If you’re holding an asset for whatever reason, whether it’s capital appreciation, yield, insurance, or hedging, you want to know what the thing is and how it reacts in different regimes. I view bitcoin as a 4-way hybrid: risky high-tech asset, hedge for loose monetary policy, anti-USD proxy, and digital gold.

As you know if you have read my stuff for a while, I like simple models. I don’t like brute force or optimization as they tend to lead to overfitting that performs poorly out of sample. And I tend to quickly find that I don’t know what I’m doing. Instead, I prefer to form a hypothesis, test it, and stop there. Based on my description of bitcoin above, a reasonable model might be 4 parts: NASDAQ, US 2-year yield, USD, and gold.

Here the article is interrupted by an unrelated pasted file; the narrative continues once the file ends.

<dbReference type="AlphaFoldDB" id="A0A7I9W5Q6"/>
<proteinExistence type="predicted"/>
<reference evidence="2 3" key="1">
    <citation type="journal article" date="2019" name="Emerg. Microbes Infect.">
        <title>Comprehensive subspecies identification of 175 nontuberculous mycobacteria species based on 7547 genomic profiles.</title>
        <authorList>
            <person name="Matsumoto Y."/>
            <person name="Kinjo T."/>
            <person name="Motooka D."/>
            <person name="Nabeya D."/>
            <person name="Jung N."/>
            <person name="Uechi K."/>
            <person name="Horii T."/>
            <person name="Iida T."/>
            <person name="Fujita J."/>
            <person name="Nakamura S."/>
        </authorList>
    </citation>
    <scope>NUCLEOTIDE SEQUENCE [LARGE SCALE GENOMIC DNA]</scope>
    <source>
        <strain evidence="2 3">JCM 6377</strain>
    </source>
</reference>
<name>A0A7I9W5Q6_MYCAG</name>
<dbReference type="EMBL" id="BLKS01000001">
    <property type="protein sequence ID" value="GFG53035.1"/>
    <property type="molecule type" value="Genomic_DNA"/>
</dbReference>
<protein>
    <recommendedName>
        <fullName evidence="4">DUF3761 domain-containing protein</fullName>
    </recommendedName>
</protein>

Any model like this is likely to fit pretty well after COVID and less well before because institutional adoption, the rise of Big Crypto, and the emergence of bitcoin as another Wall Street plaything all happened after the historic events of 2020/2021. Here’s the result if you use 2020 to 2022 to build the model then allow 2023 to run out of sample.

Simple regression of NASDAQ, US 2y, DXY, and gold vs. bitcoin

The thing with this model, though, is that if you run each of these variables against bitcoin separately, the r-squareds are 73%, 6%, 4%, and 13%. NASDAQ dominates. If you use NASDAQ to create your model, the output looks like this:

Simple regression of NASDAQ, US 2y, DXY, and gold vs. bitcoin